would not be possible "until there is justice for the serious
human rights violations committed in East Timor and elsewhere."
Washington has moved in recent months toward full normalization.
In addition to providing millions of dollars in security assistance
and training, the Pentagon last month announced the resumption of
the Bilateral Defense Dialogue (BDD) with the TNI that had been
cut off after the violence in East Timor.
addition, the State Department recently told congressional staff
that it intended to reinstate Indonesia's eligibility for FMF in
2005, according to knowledgeable Capitol Hill sources.
a letter to Pentagon chief Donald Rumsfeld last week, even before
the appeals court issued its decision, a bipartisan group of 65
members of Congress said they were "surprised and disappointed
to learn" the BDD is scheduled to reconvene. They urged Rumsfeld
to reconsider his decision, particularly in light of reports of
new abuses by the TNI in West Papua and Aceh province, a restive
gas-producing region that has been under a state of siege for some
TNI has successfully evaded accountability for its well-documented
crimes against humanity and war crimes in East Timor, and there
has been little progress in improving human rights practices in
Indonesia," the group, which is headed by Republicans Tom Tancredo
and Chris Smith and Democrat Lane Evans, wrote.
the TNI continues its brutal tactics in Aceh, Papua and elsewhere,
[and] there are reports that [it] has extensive connections to the
terror group Laskar Jihad," added the letter.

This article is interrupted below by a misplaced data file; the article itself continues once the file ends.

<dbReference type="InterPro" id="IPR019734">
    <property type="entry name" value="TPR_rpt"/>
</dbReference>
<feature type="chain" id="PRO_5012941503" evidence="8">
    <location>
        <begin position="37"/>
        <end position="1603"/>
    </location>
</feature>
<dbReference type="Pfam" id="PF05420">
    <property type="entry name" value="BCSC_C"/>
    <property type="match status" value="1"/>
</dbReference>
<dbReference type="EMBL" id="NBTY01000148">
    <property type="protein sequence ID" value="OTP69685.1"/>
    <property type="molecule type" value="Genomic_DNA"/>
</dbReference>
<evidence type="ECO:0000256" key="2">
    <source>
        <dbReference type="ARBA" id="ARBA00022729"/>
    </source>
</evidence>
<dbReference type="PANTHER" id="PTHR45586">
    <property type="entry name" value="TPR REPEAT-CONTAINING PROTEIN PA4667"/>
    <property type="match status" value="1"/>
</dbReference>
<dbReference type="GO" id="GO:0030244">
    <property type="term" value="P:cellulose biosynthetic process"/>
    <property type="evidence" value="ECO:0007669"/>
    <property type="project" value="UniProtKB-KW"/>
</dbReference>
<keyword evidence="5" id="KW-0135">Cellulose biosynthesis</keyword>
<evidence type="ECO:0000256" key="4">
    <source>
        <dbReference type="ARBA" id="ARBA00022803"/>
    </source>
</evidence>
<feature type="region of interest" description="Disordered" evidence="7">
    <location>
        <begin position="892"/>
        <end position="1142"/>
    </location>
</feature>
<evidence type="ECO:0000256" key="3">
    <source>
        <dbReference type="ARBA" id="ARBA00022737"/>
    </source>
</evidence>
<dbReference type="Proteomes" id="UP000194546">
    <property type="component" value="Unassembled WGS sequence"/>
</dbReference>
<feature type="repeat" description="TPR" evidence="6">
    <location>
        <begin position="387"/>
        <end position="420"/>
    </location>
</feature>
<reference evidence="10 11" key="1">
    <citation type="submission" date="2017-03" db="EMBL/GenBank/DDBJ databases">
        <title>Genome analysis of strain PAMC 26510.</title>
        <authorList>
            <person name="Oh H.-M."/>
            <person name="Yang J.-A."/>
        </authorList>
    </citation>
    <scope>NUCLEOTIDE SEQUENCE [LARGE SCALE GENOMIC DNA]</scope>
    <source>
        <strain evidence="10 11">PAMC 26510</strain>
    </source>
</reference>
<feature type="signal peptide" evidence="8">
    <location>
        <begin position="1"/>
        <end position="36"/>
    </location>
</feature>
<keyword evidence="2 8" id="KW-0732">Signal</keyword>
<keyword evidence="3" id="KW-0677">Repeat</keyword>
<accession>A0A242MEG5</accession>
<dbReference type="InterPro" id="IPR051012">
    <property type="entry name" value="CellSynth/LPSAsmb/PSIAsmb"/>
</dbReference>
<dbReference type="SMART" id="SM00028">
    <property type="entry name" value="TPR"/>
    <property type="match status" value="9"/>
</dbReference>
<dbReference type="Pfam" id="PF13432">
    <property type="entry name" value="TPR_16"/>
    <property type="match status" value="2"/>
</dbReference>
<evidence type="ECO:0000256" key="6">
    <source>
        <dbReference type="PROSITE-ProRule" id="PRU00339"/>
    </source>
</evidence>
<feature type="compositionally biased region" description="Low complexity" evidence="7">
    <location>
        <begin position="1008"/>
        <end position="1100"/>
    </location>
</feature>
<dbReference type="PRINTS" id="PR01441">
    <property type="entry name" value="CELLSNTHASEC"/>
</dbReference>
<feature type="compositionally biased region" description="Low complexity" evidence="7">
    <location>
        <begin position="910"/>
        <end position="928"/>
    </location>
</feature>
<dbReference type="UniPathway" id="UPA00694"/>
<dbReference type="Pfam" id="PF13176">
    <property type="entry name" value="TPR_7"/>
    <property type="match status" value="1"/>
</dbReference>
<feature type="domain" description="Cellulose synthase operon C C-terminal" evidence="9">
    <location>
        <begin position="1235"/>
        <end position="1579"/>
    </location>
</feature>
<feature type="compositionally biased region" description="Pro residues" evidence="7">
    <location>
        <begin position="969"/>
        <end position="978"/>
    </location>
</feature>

believe that a resumption of the dialogue at this time would go
against the strong posture Congress and the executive branch took
in the late 1990s to severely limit military assistance, joint exercises
and exchanges with the TNI until human rights issues were addressed."
appeals court decision is likely to strengthen that sentiment.
noted that the four acquitted officials are Maj. Gen. Rachmat Damiri,
who was commander of the military region that included East Timor
and has more recently overseen the counter-insurgency campaign in
Aceh; Col. Nur Muis, who was TNI's commander in East Timor; former
police chief Commission Hulman Gultom; and Lt. Col. Soedjarwo.
had been found guilty by the ad hoc Human Rights Court in Jakarta,
which Indonesia set up largely to preempt the creation of an international
tribunal on East Timor, for crimes against humanity.
and Muis were also indicted in February 2003 on three counts of
crimes against humanity by the UN Serious Crimes Unit (SCU) in a
joint indictment with East Timorese authorities in Dili, the capital
of the new country. But the Indonesian government has refused to
recognize that tribunal or to extradite anyone to East Timor.
result of Saturday's decision is not only that no senior Indonesian
military official will be held accountable for crimes committed
by the TNI and client militia in East Timor, but that the only two
people who will have been successfully prosecuted are Timorese
the militia leader whose sentence was halved, and the former governor
of the province.
international community must fulfill its promises of justice to
the East Timorese people," said John M. Miller, a spokesman
for the U.S. branch of the East Timor Action Network (ETAN). "The
UN-backed SCU in Dili has issued a large number of highly credible
indictments of senior Indonesian officials. They must not be allowed
to rot in some file drawer in Dili."
SCU has so far filed 83 indictments that accuse 373 individuals.
Some 279 of them, including the former TNI commander and recent
presidential candidate Wiranto, are currently at large in Indonesia.
Lobe is Inter Press Service's correspondent in Washington, DC.
© 2004 One World